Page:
Although the U.S. already has existing resources and tools in place to build climate resilience across communities, the aim of the framework is to develop a more holistic, whole-government, and multi-agency program that would coordinate resources across agencies and guide climate resilience action across all stakeholders, including businesses.

Overview of U.S. National Climate Resilience Framework

In June 2023, President Biden pledged to organize the first White House Summit on Building Climate Resilient Communities. On September 28, the summit took place with representatives from more than 25 states, territories, and Tribal Nations. The goal was to highlight the government’s dedication and speed up actions to improve how we handle climate risks.

The summit witnessed the release of theU.S. National Climate Resilience Framework, providing guidance, direction, and proposed actions to accelerate and align climate resilience nationwide.

In parallel, the summit announced several new government actions and over $500 million worth of funding, through the Bipartisan Infrastructure Law (BIL) and Inflation Reduction Act (IRA),to support resilience efforts. Those included:

  • $167.7 million from the Department of Energy (DOE) to strengthen the power grid.
  • $12.7 million from the National Oceanic and Atmospheric Administration (NOAA) to help communities protect themselves, their infrastructure, and their economies against climate risks.
  • $16 million from the Department of Labor (DOL) to improve job quality and increase the availability of good jobs in the critical sectors of climate resilience, care, and hospitality.
  • $328 million from the Department of the Interior (DOI) to help make Western communities more resilient to drought.
  • $3.9 million from NOAA to reduce drought and wildfire risks of frontline communities.

The NCRF supplements previous climate resilience efforts, aiming to expand and align climate resilience efforts and investments. The goal is to help with more work that expands and speeds up specific solutions driven by communities to improve resilience to climate change. This involves finding out the country’s main priorities, important values, and goals. The framework aims to both strengthen the leadership role of all stakeholders nationwide, including the private sector, as well as integrate the joint efforts of more than 15 federal departments and agencies to strengthen climate resilience. This includes solutions to maximize the impact of the more than $50 billion climate resilience and adaptation investments provided by the BIL and IRA.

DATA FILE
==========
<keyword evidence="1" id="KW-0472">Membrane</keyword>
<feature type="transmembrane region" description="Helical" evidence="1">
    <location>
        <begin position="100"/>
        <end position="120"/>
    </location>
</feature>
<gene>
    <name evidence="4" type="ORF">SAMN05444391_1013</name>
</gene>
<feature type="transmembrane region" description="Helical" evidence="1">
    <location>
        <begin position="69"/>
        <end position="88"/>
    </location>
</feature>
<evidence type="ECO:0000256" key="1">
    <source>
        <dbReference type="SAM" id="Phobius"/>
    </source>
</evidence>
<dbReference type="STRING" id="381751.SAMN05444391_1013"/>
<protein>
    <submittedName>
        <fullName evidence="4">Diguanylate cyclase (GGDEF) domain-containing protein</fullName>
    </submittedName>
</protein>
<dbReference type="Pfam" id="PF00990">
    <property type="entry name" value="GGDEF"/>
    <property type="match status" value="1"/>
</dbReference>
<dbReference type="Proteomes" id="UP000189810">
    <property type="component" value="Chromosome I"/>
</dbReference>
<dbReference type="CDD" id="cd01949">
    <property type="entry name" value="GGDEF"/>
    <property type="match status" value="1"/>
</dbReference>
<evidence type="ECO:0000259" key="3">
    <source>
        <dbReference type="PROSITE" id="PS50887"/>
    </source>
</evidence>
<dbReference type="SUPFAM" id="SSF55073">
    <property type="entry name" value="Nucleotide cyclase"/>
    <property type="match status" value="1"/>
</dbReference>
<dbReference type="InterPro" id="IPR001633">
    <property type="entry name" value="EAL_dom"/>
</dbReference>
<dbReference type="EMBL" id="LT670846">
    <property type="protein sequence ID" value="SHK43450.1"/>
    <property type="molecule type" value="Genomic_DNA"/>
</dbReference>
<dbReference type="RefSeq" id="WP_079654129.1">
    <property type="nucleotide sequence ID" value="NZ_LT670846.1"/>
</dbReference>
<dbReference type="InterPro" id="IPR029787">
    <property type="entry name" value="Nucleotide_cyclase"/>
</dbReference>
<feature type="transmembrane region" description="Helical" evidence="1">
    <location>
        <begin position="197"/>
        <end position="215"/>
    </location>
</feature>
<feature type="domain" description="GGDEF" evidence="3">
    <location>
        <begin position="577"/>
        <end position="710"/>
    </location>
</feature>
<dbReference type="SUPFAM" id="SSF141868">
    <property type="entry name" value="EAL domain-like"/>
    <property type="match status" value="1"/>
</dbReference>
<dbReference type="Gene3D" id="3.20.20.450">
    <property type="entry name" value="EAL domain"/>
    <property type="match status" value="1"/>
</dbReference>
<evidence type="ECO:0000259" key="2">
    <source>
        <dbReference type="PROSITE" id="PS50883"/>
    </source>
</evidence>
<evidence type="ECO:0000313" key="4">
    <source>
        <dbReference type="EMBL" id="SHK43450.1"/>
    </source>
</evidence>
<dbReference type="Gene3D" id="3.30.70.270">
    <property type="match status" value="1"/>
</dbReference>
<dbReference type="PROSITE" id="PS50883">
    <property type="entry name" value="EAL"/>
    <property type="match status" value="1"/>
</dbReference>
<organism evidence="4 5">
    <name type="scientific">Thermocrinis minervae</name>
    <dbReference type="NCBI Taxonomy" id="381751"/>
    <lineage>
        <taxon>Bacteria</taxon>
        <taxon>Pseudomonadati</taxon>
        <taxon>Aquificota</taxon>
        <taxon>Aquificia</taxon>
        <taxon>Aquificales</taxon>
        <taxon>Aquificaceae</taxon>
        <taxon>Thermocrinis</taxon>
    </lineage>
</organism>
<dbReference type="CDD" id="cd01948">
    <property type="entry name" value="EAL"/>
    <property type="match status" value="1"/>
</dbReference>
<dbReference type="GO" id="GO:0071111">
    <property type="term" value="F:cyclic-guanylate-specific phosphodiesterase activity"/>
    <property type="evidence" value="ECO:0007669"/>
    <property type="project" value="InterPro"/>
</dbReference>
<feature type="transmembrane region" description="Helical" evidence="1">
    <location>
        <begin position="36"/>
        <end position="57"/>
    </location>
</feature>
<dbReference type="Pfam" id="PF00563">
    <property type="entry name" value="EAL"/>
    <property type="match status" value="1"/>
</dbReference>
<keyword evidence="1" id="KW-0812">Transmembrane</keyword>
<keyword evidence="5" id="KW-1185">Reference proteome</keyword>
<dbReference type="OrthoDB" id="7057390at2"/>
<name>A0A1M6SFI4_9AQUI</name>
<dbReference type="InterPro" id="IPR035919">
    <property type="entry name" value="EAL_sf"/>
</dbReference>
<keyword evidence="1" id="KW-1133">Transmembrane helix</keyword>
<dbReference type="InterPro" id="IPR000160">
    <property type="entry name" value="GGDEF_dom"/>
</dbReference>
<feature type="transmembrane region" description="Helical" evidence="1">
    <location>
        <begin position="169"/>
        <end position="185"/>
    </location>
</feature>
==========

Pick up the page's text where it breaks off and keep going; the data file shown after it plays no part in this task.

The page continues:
In particular, the framework identifies common principles and specific actions to expand and accelerate progress towards six objectives:

  1. Embed climate resilience into planning and management.
  2. Increase the resilience of the built environment to both acute climate shocks and chronic stressors.
  3. Mobilize capital, investment, and innovation to advance climate resilience at scale. 
  4. Equip communities with the information and resources needed to assess their climate risks and develop the climate resilience solutions most appropriate for them.
  5. Protect and sustainably manage lands and waters to enhance resilience, while providing numerous other benefits.
  6. Help communities become not only more resilient, but also more safe, healthy, equitable, and economically strong.

In essence, the U.S. National Climate Resilience Framework consolidates efforts for a unified response to climate challenges, aiding businesses and communities to combat climate risks effectively.

Why Does the U.S. Need a National Climate Resilience Framework?

We need a National Climate Resilience Framework to bring together and streamline the different climate tools spread across federal agencies. Before the NCFR, there were some resources and tools did exist for stakeholders and communities to assess their climate vulnerabilities and develop plans to increase resilience.

While these tools were helpful, they were spread out and complicated, making it hard for businesses and communities to use them effectively.

Take, for instance, Figure 2 below. It shows various tools on federal websites tackling specific aspects of climate resilience, but it’s all over the place and not helpful to create a coherent approach to help businesses or communities.

Figure 2 – Climate Resilience Tools on Federal Agencies’ Websites

Source: Deitchman et al. (2021).

Nevertheless, such tools have not been developed in the context of a whole-government or multi-agency program, but rather independently by the different agencies. According to a recent study in the Journal of Health Security, there is currently a lack of resource coordination across agencies, leaving it up to community planners to determine which tools will be most useful for their individual needs.